If you're invested in the success of this program, I'd suggest going into these conversations with warmth and collegial feelings towards those you're talking to, and avoiding "laying down the law", dictating, or rigidly insisting on the letter of your agreement. You can, and should get EXACTLY what is in the agreement, but the way to get it is a slower, warmer more relationally oriented process.

This is actually very good practice for living in Africa, so treat this as a learning opportunity.
posted by arnicae at 11:53 AM on June 3, 2014 [31 favorites]

One last thought - I should mention that our friends thought we were absolutely crazy because as a family of four we were living in a three bedroom, one bathroom home. By American standards it was incredibly small and modest, with raw concrete floors and painted concrete walls and ceiling, and a combined living room/kitchen. Interestingly enough, our home was identical to our neighbor's home (shared a common wall). Our western-educated west African neighbor, a good friend, had fourteen people living in the same size space.

Don't feel guilty about the amount of space you have. Appreciate it. Understand that many of your neighbors, coworkers and new friends won't understand your cultural perspective. Use this as an opportunity to gain empathy for and develop an understanding for a very different cultural perspective. Keep your privacy! I hear you, I wouldn't want roommates either. But just be very aware that you're in the midst of an adventure in which you get to learn about a fascinating, different and occasionally frustrating culture.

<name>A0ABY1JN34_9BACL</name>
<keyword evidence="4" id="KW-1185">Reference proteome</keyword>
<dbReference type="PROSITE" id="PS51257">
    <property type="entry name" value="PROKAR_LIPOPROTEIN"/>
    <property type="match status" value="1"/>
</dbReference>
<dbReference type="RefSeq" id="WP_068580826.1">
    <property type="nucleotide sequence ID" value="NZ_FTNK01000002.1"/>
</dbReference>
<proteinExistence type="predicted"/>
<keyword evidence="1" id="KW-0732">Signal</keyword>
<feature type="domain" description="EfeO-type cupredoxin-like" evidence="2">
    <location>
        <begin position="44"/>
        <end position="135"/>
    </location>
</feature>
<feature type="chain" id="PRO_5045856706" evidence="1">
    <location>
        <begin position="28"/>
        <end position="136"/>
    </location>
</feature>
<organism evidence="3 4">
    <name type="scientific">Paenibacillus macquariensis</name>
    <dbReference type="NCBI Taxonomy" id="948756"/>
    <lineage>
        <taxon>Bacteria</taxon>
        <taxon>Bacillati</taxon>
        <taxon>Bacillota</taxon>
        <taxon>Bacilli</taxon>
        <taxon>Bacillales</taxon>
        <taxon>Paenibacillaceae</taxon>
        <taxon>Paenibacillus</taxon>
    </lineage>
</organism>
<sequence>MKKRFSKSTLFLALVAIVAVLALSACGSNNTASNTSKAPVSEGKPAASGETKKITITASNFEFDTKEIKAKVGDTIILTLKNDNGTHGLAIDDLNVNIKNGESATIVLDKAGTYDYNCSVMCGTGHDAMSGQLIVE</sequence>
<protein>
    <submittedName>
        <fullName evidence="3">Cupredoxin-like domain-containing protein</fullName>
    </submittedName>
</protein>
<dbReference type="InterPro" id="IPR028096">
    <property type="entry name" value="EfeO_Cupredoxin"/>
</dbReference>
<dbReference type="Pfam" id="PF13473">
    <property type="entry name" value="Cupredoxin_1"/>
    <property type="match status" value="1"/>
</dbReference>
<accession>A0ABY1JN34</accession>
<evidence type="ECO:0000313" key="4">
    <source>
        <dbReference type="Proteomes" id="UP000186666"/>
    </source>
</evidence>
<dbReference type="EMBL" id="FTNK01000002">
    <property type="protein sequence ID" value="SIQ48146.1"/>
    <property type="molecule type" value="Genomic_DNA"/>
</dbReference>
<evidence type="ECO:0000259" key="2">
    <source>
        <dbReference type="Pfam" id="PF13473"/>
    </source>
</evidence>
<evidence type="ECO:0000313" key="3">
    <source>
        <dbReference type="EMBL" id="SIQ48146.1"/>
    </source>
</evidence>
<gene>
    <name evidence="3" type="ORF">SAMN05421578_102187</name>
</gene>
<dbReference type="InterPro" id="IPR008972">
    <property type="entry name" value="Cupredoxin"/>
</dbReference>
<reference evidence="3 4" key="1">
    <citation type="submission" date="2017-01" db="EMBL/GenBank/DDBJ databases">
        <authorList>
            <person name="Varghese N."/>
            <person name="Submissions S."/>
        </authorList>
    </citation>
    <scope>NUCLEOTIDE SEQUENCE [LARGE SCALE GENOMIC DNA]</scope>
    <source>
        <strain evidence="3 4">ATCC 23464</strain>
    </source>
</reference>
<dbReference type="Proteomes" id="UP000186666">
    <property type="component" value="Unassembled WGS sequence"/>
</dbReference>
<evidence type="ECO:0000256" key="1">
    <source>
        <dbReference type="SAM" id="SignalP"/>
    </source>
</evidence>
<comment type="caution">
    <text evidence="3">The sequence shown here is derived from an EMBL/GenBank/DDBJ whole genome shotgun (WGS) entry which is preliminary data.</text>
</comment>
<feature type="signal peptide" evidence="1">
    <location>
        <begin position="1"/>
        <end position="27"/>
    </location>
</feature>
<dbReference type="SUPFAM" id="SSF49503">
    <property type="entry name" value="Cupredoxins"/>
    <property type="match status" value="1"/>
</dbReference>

Good luck!!
posted by arnicae at 11:59 AM on June 3, 2014 [7 favorites]

The way you phrased it: "My package includes a $300 USD housing stipend. I found a place for about $500, and knew the 'hardship' of the additional cost." suggests they pay the full $500. I wonder if it would sway them if you'd cover the $200. If I am reading this right and they pay $500 and you expect them to pay another couple hundred for new staff housing, I can see how that would be a non-satisfactory situation for them. Just a thought.